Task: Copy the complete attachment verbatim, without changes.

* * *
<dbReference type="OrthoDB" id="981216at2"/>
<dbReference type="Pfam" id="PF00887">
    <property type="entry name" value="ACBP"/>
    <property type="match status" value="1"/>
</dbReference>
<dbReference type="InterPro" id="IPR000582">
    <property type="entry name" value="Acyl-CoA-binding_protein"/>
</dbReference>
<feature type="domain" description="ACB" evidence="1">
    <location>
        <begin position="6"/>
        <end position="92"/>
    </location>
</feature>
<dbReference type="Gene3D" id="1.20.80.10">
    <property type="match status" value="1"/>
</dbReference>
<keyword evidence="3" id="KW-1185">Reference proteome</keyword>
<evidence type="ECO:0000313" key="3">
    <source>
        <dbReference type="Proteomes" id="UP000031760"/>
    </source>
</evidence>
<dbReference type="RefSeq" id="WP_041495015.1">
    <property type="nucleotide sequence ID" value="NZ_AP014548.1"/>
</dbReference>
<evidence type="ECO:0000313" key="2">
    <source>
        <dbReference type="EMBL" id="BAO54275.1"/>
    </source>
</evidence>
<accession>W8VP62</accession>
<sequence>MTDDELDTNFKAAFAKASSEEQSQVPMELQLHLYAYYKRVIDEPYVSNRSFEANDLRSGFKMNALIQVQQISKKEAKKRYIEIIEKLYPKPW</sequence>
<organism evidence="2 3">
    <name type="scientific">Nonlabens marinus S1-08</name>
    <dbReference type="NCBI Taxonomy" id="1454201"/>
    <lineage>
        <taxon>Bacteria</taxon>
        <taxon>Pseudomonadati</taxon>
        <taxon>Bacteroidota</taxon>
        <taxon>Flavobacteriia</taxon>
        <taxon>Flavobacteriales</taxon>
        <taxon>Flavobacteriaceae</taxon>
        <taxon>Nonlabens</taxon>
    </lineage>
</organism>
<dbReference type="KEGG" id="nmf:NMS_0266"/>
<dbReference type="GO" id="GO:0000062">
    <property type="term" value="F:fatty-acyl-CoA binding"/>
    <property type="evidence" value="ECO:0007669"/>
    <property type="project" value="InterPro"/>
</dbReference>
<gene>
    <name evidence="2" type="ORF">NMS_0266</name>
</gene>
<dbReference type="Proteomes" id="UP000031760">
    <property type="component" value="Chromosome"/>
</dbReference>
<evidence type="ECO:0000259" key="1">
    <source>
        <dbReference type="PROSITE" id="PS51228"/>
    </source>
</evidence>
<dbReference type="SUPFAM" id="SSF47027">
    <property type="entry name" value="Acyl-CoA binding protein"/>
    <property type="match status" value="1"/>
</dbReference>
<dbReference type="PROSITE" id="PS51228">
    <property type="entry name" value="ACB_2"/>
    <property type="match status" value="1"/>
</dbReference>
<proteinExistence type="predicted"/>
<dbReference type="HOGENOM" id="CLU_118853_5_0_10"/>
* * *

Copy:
<dbReference type="OrthoDB" id="981216at2"/>
<dbReference type="Pfam" id="PF00887">
    <property type="entry name" value="ACBP"/>
    <property type="match status" value="1"/>
</dbReference>
<dbReference type="InterPro" id="IPR000582">
    <property type="entry name" value="Acyl-CoA-binding_protein"/>
</dbReference>
<feature type="domain" description="ACB" evidence="1">
    <location>
        <begin position="6"/>
        <end position="92"/>
    </location>
</feature>
<dbReference type="Gene3D" id="1.20.80.10">
    <property type="match status" value="1"/>
</dbReference>
<keyword evidence="3" id="KW-1185">Reference proteome</keyword>
<evidence type="ECO:0000313" key="3">
    <source>
        <dbReference type="Proteomes" id="UP000031760"/>
    </source>
</evidence>
<dbReference type="RefSeq" id="WP_041495015.1">
    <property type="nucleotide sequence ID" value="NZ_AP014548.1"/>
</dbReference>
<evidence type="ECO:0000313" key="2">
    <source>
        <dbReference type="EMBL" id="BAO54275.1"/>
    </source>
</evidence>
<accession>W8VP62</accession>
<sequence>MTDDELDTNFKAAFAKASSEEQSQVPMELQLHLYAYYKRVIDEPYVSNRSFEANDLRSGFKMNALIQVQQISKKEAKKRYIEIIEKLYPKPW</sequence>
<organism evidence="2 3">
    <name type="scientific">Nonlabens marinus S1-08</name>
    <dbReference type="NCBI Taxonomy" id="1454201"/>
    <lineage>
        <taxon>Bacteria</taxon>
        <taxon>Pseudomonadati</taxon>
        <taxon>Bacteroidota</taxon>
        <taxon>Flavobacteriia</taxon>
        <taxon>Flavobacteriales</taxon>
        <taxon>Flavobacteriaceae</taxon>
        <taxon>Nonlabens</taxon>
    </lineage>
</organism>
<dbReference type="KEGG" id="nmf:NMS_0266"/>
<dbReference type="GO" id="GO:0000062">
    <property type="term" value="F:fatty-acyl-CoA binding"/>
    <property type="evidence" value="ECO:0007669"/>
    <property type="project" value="InterPro"/>
</dbReference>
<gene>
    <name evidence="2" type="ORF">NMS_0266</name>
</gene>
<dbReference type="Proteomes" id="UP000031760">
    <property type="component" value="Chromosome"/>
</dbReference>
<evidence type="ECO:0000259" key="1">
    <source>
        <dbReference type="PROSITE" id="PS51228"/>
    </source>
</evidence>
<dbReference type="SUPFAM" id="SSF47027">
    <property type="entry name" value="Acyl-CoA binding protein"/>
    <property type="match status" value="1"/>
</dbReference>
<dbReference type="PROSITE" id="PS51228">
    <property type="entry name" value="ACB_2"/>
    <property type="match status" value="1"/>
</dbReference>
<proteinExistence type="predicted"/>
<dbReference type="HOGENOM" id="CLU_118853_5_0_10"/>